Lionel Sampson told me, he does not know any one who has paid tax on his/her lump sum. But in my opinion the longer we are in the temp scheme, the more chance of this.

In fact I estimate I will pay some tax.

My calculations.

£10515 (combined FS and Csdb) Csdb reduced by 25% for early payment) x 20 + Max lump sums £55,000 FS+ £14000 CSDB + £12312 DBCBS (I deducted 25% for taking 5 years early?)

Pot = £291,612 Tax free allowance of 25% =£72903 Actual max lump sum £81312 (tax due on £8409 at 20% £1681) so new max lump sums and DBCBS = £79631.

So with 2 years and 10 months in the DBCBS and as a section B member of FS scheme (27 years in FS scheme) I pay tax of £1681) If I did not retire, then for each further year I was in the cash balance scheme, I would be liable to another £1180 tax. But bear in mind I am section B and I have full night allowance and ex PHG allowance.

So I doubt postmen on Days or those not on full night allowance would pay this.

10 Apr 2020, 00:29

Hi Stephen, I’m not sure your calcs are right mate. You say maximum lump sum of £55k..... but you are working out your pension pot to find the maximum lump sum aren’t you?

Not all the night shift allowance is pensionable either, only the equivalent to late shift allowance is pensionable which is about £40ish if memory serves.... hope I'm wrong but I have a nasty feeling your pension pot is about 20k out and not in your favour...... like I say I hope I’m wrong.

It’s not easy to work out exactly what you will get in Section B because you already get a lump sum automatically so bearing in mind that one of the main attractions of the interim cash fund is to fund the lump sum for Section C contributors who would then not have to lose some of their yearly pension to create the lump sum. This is not the case for your good self. I think what might happen is that the lump sum you get automatically would be converted into additional yearly pension and the cash fund would then replace the original lump sum. Anything left over in the cash fund (bearing in mind that we are only talking about the pension generated from 2012 until 2018) would then be taxed at your nominal rate and added to you maximum lump sum.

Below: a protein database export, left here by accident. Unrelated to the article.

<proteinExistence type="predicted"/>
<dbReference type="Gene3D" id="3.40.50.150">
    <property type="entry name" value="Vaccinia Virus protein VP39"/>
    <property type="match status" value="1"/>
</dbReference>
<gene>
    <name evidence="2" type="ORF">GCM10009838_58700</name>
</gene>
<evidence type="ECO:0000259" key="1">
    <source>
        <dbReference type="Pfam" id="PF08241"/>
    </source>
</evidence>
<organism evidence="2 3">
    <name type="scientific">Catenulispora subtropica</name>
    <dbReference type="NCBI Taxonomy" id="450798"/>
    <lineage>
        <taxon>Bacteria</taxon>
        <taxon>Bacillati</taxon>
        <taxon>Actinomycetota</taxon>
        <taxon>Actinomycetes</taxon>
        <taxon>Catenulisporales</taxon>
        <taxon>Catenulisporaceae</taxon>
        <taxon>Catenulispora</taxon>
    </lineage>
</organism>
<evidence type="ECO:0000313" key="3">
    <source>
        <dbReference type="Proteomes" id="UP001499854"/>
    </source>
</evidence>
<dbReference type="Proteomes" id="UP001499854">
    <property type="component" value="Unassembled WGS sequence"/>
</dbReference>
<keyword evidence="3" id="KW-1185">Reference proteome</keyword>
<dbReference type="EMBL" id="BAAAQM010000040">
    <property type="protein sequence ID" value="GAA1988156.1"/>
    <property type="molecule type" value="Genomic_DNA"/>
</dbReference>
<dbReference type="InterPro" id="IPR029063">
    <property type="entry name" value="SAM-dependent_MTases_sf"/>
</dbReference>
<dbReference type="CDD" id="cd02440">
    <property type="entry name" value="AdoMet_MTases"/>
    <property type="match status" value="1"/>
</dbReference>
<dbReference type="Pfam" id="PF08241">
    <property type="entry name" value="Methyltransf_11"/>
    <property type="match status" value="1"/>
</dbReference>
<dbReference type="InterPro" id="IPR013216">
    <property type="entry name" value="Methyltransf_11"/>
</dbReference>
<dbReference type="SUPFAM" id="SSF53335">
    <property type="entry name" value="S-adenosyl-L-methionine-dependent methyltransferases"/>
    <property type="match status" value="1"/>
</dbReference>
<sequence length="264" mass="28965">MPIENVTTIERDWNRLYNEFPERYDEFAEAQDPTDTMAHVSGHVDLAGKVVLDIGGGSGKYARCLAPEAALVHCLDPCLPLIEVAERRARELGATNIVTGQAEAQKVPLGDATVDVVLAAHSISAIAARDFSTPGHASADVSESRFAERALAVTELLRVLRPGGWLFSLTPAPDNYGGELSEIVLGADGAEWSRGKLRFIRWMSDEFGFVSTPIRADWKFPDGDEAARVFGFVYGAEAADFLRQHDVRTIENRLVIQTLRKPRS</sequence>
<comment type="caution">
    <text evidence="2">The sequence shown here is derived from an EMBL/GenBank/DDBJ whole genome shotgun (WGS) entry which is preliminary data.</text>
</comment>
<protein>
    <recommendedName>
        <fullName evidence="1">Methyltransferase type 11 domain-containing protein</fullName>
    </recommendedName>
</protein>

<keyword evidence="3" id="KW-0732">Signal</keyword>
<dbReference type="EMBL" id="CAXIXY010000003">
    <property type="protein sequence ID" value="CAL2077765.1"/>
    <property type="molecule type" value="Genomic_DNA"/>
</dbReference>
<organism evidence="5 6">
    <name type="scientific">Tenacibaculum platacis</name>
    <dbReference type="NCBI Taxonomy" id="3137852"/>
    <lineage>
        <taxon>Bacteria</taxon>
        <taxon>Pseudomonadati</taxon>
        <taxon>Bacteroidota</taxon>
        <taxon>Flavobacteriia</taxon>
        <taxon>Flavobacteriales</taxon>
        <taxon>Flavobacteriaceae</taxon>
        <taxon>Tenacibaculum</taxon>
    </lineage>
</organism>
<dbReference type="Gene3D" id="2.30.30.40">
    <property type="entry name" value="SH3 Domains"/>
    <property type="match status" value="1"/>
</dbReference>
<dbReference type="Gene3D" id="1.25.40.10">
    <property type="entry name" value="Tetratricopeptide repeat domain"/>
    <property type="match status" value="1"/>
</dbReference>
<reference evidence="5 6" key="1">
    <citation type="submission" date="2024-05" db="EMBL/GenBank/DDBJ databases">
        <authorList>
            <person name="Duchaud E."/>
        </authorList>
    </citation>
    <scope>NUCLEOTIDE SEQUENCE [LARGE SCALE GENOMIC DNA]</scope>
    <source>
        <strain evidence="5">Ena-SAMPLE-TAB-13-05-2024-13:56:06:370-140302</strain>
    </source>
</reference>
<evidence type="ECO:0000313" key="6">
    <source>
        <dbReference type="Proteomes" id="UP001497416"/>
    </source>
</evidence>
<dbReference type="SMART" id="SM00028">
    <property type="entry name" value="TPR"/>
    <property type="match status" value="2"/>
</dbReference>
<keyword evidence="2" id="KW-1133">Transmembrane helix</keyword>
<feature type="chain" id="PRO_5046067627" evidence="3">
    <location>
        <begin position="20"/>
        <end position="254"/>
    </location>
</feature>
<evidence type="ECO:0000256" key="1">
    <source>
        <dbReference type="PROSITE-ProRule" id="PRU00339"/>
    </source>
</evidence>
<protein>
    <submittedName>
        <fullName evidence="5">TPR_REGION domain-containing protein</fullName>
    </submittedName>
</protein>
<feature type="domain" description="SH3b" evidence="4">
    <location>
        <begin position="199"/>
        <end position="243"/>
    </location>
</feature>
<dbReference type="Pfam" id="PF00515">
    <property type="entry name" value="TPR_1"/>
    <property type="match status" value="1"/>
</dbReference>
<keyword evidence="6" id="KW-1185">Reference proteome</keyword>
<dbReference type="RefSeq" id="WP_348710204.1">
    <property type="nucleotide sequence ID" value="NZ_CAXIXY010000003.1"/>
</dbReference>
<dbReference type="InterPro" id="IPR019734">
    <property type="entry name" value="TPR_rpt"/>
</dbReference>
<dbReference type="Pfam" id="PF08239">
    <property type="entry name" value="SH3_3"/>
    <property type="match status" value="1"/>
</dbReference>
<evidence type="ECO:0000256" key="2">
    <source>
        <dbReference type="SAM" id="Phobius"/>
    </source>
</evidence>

I may be talking completely out of my hat on this ........ we need the sage wisdom of RobertT....... Bobby what say you?

Not all the night shift allowance is pensionable either, only the equivalent to late shift allowance is pensionable which is about £40ish if memory serves.... hope I'm wrong but I have a nasty feeling your pension pot is about 20k out and not in your favour...... like I say I hope I’m wrong.

It’s not easy to work out exactly what you will get in Section B because you already get a lump sum automatically so bearing in mind that one of the main attractions of the interim cash fund is to fund the lump sum for Section C contributors who would then not have to lose some of their yearly pension to create the lump sum. This is not the case for your good self. I think what might happen is that the lump sum you get automatically would be converted into additional yearly pension and the cash fund would then replace the original lump sum. Anything left over in the cash fund (bearing in mind that we are only talking about the pension generated from 2012 until 2018) would then be taxed at your nominal rate and added to you maximum lump sum.

I may be talking completely out of my hat on this ........ we need the sage wisdom of RobertT....... Bobby what say you?

10 Apr 2020, 01:07

The way I would work it out is.....